<Review by: Sailesh Ghelani>


Directed by Clint Eastwood. Starring Clint Eastwood, Bradley Cooper, Dianne Wiest, Michael Pena, Laurence Fishburne, Taissa Farmiga, Alison Eastwood, Ignacio Serricchio, Andy Garcia

Running time: 1 hour 57 minutes


If it’s Clint Eastwood, it’s gotta be gritty and hard-hitting. But the 88 year-old-actor is past his action star days now. Still, he uses his doddering-old-man charm to get by in this rather prosaic story.

Drug Mules are people who get contraband (drugs) from one place to another safely for a fee. They take the risk of getting caught by the cops or getting killed by the drug lords if they don’t deliver the load safely and on time.


In The Mule, Eastwood plays Earl, a guy who loves flowers and gardening and spent his whole life on the road doing what he loved, but in the bargain forgetting about his wife (Dianne Wiest) and daughter (real life daughter Alison Eastwood). But the golden years of his life leave him alone and without a business. Redemption is the only option he has, and the God-given charm that has gotten him through life. His geriatric persona and quick-witted nature make him the perfect mule. Once he gets the hang of it, Earl can’t get enough. He buys a new truck, schmoozes with hot gals, and even tells his drug handler to get out of the business and go clean! If his local skating rink needs an overhaul, he makes another run.

Parallel to this story, we see DEA agents played by Laurence Fishburne, Bradley Cooper and Michael Pena trying desperately to catch a mule who’s been carrying more and more for a gregarious drug lord (Andy Garcia). That whole story is so mind-numbingly dumb and lacklustre though. What Fishburne is doing here I have no idea. Cooper manages to perform blindfolded in what must be his dullest performance ever.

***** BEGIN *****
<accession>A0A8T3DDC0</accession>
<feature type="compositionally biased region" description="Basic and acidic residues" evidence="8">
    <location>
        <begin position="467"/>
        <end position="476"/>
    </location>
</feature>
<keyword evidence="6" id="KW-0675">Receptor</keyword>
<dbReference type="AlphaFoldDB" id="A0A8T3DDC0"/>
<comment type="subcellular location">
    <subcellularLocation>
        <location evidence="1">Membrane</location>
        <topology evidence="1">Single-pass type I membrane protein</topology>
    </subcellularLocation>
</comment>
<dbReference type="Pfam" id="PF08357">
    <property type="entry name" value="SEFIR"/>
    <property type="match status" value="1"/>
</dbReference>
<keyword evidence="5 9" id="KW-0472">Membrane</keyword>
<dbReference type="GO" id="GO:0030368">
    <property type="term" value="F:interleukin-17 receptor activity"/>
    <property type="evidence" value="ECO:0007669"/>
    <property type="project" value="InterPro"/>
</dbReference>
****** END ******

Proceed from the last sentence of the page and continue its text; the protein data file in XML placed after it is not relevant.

It’s not meant to be a high-octane action film though. Subtlety and wit are the hallmarks of this film. Earl’s not a politically correct guy. But his generation grew up that way. He’s a genuinely nice guy and always has been. And it’s taken him time to realise that family means more than anything, even advising DEA agent Cooper about it.

The interplay between him and the thugs of the cartel is fun to watch at points but it does get a bit monotonous after a while. Clearly Eastwood’s days of being a bad ass are over, but he sure as hell is a great actor who may just yet have a role or two left to play and entertain us with. We’ll be lucky!


Like it? share with friends